You learned taiko at the feet of Grandmaster Tanaka. What is the most important lesson you learned?
Hiroshi/Naomi How to commit your entire spirit and energy into performing and practicing taiko while at the same time losing your ego. We are still working on this. Tanaka Sensei still calls us “crawling babies.” We agree with his assessment.
Fubuki is attending the Regional Taiko Gathering in Vancouver next month, a rare sighting on the west coast. You’ll be leading two workshops – one on soloing and one on taiko composition. What is your approach to taiko composition? Do you have a certain approach that works for you?
Naomi I tend to do it all in my head. If a line of music gets forgotten in the process, then I consider that it was probably a line that was not worth keeping. I also focus on the visual/movement component. For me the rhythmic component is often secondary.
Hiroshi I start o with some sort of rhythm in my head that eventually evolves into a musical piece. I develop the movements later.
How does your group operate? As a collective? A benign dictatorship? How do you spread out the responsibilities and tasks among the group members?
Hiroshi/Naomi We primarily work as a benign co-dictatorship. We also maintain a sempai-kohai order among our students. As a benign dictator- ship, we find it difficult to delegate the responsibilities since we aren’t able to afford to pay others a “living wage” to do the bookkeeping, equipment maintenance, booking, and grant writing. We do try to spread out our teaching responsibilities among our other performers and senior students. We did not go the non-profit route because we didn’t want to deal with a board. As the two co-founders who basically make all the decisions (and who are around each other all the time), one major benefit to our structure is that our decision making process is very efficient.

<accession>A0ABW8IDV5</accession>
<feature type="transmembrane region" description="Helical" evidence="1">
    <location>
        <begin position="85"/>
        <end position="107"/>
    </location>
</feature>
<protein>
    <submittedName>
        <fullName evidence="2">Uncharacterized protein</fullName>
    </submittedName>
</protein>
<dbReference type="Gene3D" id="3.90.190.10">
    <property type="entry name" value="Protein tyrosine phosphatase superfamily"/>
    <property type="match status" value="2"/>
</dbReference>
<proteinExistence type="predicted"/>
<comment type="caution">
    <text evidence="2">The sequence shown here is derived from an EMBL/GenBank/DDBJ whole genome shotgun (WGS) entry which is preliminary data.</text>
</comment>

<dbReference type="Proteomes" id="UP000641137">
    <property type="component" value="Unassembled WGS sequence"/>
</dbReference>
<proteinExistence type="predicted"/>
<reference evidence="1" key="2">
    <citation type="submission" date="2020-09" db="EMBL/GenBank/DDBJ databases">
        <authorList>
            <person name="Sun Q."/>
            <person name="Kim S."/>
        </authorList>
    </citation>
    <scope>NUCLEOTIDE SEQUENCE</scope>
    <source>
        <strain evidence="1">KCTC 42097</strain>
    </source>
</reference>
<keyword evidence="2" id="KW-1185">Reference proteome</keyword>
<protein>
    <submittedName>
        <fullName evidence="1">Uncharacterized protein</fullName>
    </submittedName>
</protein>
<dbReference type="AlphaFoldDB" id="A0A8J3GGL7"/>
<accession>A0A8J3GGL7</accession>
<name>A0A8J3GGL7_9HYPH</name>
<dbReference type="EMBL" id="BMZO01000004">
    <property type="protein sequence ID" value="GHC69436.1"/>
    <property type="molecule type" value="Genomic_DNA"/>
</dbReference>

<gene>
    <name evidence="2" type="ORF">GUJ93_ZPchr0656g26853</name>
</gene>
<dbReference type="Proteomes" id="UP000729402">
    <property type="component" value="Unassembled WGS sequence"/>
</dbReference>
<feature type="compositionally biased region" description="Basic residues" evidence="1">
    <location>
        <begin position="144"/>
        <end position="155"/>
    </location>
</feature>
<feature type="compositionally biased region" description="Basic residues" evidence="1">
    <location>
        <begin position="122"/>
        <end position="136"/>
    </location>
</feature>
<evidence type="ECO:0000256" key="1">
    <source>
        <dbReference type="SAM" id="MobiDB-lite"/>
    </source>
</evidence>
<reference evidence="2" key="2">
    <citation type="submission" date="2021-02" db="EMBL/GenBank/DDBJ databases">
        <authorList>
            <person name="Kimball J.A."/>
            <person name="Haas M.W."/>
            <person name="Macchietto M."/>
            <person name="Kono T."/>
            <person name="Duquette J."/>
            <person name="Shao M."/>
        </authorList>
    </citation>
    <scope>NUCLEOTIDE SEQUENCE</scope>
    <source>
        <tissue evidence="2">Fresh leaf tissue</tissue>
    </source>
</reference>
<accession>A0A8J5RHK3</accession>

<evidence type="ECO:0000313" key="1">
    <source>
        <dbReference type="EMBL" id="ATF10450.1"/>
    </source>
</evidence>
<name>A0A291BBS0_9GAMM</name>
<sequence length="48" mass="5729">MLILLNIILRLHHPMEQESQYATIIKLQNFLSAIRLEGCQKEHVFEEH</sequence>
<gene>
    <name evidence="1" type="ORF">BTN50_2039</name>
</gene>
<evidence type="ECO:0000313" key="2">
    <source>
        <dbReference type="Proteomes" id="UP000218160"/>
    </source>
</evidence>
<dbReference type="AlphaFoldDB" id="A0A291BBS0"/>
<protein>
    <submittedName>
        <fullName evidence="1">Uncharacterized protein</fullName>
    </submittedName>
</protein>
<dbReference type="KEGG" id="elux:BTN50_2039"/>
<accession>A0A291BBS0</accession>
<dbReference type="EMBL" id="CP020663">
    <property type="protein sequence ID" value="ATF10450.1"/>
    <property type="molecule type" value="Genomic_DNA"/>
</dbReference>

This question comes from a former professional taiko player: you play a lot of school shows, what’s the weirdest question you’ve been asked by a student?
Hiroshi How much money do you make?
Touring is hard on the body – not to mention all the practice and rehearsals – how long do you see yourself keeping up the pace?
Hiroshi/Naomi Probably not that much longer, particularly at our current pace. It’s nice to be busy and touring but it can be a bit overwhelming. When we are at home (and even when we’re on the road), we spend a significant amount of time on ‘body maintenance’ – e.g. swimming, step aerobics, tai chi, pilates, massage, chiropractic, acupuncture, among other things.
In another interview you talk about taiko being more suited to a younger body. Surely there are ways you can adapt your style so that it’s less physically demanding – what do you think?
Naomi Sensei’s style is initially easier to integrate with a younger body. And in fact starting out with his style may actually be a liability from a physical standpoint (since it’s harder to change habits later on). But adaptations can be made to maintain the power and minimize the wear and tear. In an ideal world, a person would start out drumming this way from the beginning (pow- erfully and efficiently). But sometimes age and injury are necessary precursors to understanding efficiency. It’s easy to waste energy when you have a younger body that works.
How do you see the group evolving as you head towards your twenty-fifth anniversary? Do you have any plans beyond the present?
Hiroshi We’re starting to look at our “exit strategy” since we feel that our bodies won’t be able to handle the rigours of constant touring (not the performing so much as the long hours driving and all the lifting and loading). Having said that, we will still continue teaching through the Artists in the Schools program. We may also possibly look into other performance options – maybe working as a duo on a cruise line?